Events of the last week have presented people with quite a big and confusing contradiction which made Kenyans question the entire Covid vaccination process.
Days earlier, Meru governor Kiraitu Murungi was seen by millions of Kenyans taking the Covax vaccine in front of cameras.
Days later, what they heard thrust them into confusion. It was announced on Radio and TV that the Meru governor had contracted the Corona virus.
This was perplexing; how can the governor contract the disease yet we saw him take the vaccine?
Then soon afterwards came the explanation by the Health CAS which was even more puzzling. In not so many words, Dr. Mwangangi said that, one, getting the Covid vaccine doesn’t prevent you from contracting the disease, and two, getting the Covid vaccine doesn’t stop you from transmitting the disease.
Naturally, the next question people asked was the obvious one; why then should we bother getting the vaccine if it won’t make us immune to the virus?
In very simple words, free of any medical jargon, here is what the doctor meant;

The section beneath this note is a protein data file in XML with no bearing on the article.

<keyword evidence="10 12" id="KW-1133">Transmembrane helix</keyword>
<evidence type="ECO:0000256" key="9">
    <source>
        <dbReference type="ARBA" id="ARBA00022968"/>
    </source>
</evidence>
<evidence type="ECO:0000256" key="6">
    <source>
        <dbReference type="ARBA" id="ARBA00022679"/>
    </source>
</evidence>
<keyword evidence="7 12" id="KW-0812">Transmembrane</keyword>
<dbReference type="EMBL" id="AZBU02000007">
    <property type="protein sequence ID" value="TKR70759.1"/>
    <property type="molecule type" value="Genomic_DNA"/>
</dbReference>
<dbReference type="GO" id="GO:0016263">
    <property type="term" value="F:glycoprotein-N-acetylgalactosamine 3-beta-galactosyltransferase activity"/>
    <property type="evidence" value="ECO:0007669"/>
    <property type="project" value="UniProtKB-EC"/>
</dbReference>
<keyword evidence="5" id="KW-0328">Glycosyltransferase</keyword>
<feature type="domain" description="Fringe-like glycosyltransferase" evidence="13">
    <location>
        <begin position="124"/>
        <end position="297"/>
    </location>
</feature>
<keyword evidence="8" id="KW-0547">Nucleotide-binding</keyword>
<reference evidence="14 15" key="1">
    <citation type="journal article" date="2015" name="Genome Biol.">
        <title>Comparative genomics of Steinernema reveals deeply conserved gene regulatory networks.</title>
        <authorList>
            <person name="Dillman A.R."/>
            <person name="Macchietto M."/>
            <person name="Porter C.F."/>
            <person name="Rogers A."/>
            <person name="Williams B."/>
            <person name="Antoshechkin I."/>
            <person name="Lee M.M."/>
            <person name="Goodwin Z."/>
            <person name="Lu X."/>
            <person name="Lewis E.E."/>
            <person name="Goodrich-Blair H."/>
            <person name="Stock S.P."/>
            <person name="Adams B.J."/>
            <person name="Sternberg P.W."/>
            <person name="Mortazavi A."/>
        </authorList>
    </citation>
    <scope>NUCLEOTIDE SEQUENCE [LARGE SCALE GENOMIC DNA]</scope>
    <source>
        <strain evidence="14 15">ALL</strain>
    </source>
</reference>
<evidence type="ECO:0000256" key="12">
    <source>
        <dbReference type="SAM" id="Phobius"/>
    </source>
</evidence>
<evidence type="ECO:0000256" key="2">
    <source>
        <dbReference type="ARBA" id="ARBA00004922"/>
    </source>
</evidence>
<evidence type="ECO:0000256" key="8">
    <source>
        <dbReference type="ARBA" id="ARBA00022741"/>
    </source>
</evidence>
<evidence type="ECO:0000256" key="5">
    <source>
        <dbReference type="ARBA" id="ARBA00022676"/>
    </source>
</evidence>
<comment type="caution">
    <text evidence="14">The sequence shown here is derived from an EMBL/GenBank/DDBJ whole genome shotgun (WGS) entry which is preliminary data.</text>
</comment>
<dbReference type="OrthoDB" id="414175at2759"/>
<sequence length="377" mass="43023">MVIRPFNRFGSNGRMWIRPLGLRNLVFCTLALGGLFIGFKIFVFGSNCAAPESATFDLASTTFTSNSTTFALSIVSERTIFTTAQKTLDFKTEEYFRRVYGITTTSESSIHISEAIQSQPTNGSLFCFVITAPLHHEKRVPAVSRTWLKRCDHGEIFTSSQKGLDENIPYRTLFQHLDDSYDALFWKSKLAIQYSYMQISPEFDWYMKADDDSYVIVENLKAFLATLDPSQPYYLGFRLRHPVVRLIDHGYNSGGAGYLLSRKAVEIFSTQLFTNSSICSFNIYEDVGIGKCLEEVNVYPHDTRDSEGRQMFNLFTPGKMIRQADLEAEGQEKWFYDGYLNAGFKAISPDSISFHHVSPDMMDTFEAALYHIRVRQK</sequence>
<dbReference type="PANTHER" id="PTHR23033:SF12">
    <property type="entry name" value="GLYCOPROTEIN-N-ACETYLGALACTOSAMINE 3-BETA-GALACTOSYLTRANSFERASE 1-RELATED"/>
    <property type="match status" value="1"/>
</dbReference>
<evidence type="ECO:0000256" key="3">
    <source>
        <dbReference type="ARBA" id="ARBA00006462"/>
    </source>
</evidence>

most vaccines don’t fully protect against infection, even if they can block symptoms from appearing. As a result, vaccinated people can unknowingly carry and spread pathogens. Occasionally, they can even start epidemics. There are two main types of immunity you can achieve with vaccines. One is so-called “effective” immunity, which can prevent a pathogen from causing serious disease, but can’t stop it from entering the body or making more copies of itself. The other is “sterilising immunity”, which can thwart infections entirely, and even prevent asymptomatic cases. The latter is the aspiration of all vaccine research, but surprisingly rarely achieved.
Of course, the next obvious and logical question would be, what kind of immunity does the Covid vaccine offer?
“In a nutshell we don’t know, because they’re too new,” says Keith Neal, a professor emeritus of epidemiology at University of Nottingham.
So far, the available Covid-19 vaccines have not been judged primarily on their ability to prevent transmission – though this is now being evaluated as a secondary endpoint for many of them. Instead, their efficacy was assessed by whether they could prevent symptoms from developing.
“This means that we set our targets kind of pragmatically,” says Danny Altmann, professor of immunology at Imperial College London.